She has also been denied proper medical care in Evin Prison in Tehran, her mother, Masoumeh Nemati, told the Center for Human Rights in Iran (CHRI).
“Since last week (Daemi) has been experiencing severe blood pressure fluctuations, nausea, vomiting and stomach pains, but her frequent visits to the prison clinic have not made her any better,” Nemati told CHRI on April 30, 2017.
“One day Atena went to the prison clinic and there was only a male nurse there,” she said. “The nurse called the doctor on the phone and explained Atena’s problem. The doctor ordered an electrocardiogram (ECG), but the nurse refused because he said it was (religiously) forbidden to touch a woman.”
“Instead, he told Atena where to attach the sensors on her body,” she added. “The result was registered, but she can’t be sure if it was done correctly or not.”
Continued Nemati: “Every time Atena’s father went to the prosecutor’s office, the authorities insisted that she was being looked after and was fine. Finally, Atena confronted the director of the prison clinic and asked him why he was lying and giving false reports about her health. The director told my daughter he had no proof she was sick and said she was lying.”
“But in fact she has been suffering from a kidney infection for months, even before she went on a hunger strike, but the clinic did not report this to the prosecutor’s office,” said Nemati. “The clinic reports whatever it likes.”
Atena Daemi, 29, went on hunger strike on April 8 to protest the 91-day prison sentences issued to her and her two sisters for allegedly “insulting” Islamic Revolutionary Guard Corps’ (IRGC) agents and resisting arrest. Her sisters’ sentences have been suspended.
Daemi and her sisters, Onsieh and Hanieh, were sentenced after Daemi complained about the IRGC agents’ use of “excessive force” when they violently arrested her at her home while transporting her to Evin Prison on November 26, 2016.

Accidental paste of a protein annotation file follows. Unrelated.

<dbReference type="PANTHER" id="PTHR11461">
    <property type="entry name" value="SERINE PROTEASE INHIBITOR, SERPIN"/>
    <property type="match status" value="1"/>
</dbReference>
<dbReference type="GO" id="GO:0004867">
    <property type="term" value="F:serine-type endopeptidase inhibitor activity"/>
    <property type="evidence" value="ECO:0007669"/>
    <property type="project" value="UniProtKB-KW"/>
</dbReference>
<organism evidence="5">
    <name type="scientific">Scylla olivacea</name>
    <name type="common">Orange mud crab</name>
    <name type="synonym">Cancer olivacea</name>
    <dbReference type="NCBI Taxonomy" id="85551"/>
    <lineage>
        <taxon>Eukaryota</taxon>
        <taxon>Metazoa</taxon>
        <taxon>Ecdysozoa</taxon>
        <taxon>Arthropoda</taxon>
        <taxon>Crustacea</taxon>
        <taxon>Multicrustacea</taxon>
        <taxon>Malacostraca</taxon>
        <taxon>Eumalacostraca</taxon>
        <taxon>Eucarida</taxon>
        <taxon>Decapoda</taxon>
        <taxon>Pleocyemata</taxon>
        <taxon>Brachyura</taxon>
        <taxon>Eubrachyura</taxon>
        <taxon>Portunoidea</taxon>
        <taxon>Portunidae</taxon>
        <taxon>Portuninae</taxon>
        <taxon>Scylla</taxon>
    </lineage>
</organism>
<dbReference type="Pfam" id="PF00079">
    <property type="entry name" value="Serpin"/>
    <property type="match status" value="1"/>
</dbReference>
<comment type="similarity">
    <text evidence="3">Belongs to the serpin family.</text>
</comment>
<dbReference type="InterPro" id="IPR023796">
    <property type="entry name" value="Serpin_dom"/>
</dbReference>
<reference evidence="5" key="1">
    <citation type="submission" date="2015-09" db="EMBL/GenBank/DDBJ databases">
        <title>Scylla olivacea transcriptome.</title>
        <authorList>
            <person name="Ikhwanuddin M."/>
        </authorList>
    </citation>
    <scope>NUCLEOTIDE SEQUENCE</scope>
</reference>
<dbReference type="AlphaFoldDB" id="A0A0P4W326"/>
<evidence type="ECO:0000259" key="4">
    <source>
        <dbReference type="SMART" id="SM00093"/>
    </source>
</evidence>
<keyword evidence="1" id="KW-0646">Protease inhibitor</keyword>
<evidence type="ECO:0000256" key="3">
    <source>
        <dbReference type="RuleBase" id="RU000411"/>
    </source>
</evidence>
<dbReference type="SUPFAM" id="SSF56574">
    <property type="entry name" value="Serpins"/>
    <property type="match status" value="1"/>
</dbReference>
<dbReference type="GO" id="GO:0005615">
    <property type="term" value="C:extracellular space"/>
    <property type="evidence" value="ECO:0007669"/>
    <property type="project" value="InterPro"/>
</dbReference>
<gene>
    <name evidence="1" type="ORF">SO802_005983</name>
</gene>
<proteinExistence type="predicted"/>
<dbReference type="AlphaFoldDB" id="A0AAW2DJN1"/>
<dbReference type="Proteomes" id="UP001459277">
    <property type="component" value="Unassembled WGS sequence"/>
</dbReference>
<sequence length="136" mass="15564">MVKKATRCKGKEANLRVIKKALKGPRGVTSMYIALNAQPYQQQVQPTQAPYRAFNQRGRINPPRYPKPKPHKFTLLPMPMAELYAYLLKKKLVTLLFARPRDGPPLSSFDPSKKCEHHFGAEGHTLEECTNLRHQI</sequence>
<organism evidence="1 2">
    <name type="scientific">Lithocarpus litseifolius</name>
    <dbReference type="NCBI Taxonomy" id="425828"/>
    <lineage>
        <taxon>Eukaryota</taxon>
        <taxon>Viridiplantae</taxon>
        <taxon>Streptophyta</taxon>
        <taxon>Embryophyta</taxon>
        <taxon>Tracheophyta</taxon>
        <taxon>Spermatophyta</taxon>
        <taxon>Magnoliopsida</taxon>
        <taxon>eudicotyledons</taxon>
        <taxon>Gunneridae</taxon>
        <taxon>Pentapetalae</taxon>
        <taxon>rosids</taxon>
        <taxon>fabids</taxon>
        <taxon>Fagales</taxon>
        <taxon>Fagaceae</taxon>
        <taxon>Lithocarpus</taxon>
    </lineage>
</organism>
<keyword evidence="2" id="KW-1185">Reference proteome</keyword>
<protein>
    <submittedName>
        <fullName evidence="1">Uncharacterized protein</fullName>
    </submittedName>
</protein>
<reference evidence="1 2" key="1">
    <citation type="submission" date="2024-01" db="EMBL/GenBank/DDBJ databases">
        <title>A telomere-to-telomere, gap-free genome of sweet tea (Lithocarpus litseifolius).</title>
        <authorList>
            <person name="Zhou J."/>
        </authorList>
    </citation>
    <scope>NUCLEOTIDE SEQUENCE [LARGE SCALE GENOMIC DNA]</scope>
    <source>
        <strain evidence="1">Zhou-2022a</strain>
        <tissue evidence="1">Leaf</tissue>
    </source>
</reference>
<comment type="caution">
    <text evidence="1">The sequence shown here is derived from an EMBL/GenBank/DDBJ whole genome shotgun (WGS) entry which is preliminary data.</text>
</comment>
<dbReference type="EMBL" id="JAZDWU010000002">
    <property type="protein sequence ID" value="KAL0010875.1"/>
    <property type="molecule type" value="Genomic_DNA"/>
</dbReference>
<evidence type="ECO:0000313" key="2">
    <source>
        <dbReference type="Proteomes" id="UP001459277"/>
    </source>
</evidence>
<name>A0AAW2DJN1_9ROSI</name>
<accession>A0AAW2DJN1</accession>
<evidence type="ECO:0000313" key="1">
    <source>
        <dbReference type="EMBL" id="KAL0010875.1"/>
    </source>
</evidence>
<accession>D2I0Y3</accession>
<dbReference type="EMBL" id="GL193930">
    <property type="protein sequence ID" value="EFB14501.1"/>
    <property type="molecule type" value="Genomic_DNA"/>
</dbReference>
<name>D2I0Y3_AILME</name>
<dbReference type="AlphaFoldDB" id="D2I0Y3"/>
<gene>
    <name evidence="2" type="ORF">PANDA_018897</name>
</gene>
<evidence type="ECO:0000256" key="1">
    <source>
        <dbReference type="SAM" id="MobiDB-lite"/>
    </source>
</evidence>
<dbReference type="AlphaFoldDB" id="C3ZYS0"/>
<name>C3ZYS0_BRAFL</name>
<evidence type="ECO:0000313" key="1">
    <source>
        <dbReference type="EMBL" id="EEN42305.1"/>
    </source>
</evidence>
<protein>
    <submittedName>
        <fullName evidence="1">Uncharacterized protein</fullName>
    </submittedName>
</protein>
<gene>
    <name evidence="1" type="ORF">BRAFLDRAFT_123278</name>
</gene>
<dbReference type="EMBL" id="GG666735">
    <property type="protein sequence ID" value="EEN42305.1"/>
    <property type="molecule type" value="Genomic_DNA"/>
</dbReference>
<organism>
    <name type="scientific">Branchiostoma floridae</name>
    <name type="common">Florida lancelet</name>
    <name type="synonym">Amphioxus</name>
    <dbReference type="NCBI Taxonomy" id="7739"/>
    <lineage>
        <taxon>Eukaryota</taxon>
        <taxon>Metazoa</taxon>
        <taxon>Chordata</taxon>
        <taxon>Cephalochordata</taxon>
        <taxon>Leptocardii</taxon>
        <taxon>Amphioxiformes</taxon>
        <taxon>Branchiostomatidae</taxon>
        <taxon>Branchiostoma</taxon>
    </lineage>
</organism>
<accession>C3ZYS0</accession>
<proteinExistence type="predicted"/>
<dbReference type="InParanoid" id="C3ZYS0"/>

In March 2017, Daemi and her sisters were convicted of “resisting agents carrying out their duty” and “insulting agents while on duty.”
Daemi’s sentence was added to the seven-year prison sentence she is currently serving for meeting the families of political prisoners, criticizing the Islamic Republic on Facebook, and condemning the mass executions of political prisoners in 1988.
“I would rather die than be a slave to tyranny,” wrote Daemi in April 2017 in a letter to judicial authorities announcing her hunger strike against the sentences issued to her and her sisters.
“I will not let the security agencies trample their own laws and abuse our families as a means of psychological torture to create a climate of fear,” she said.
The judiciary has not investigated Daemi’s complaint about the IRGC’s use of excessive force.
After visiting her daughter in prison on April 16, Nemati wrote a letter calling on the world to pay attention to her daughter’s plight.
“The authorities are not paying any attention (to Atena’s hunger strike),” she wrote. “They are very busy with election slogans (before the May 19 elections) and can’t hear the voice of her worried mother or sad father.”
“So, I am turning to the world, international organizations, defenders of children and human rights and all the media to be the voice of my Atena,” she said.
Source: / iranhumanrights /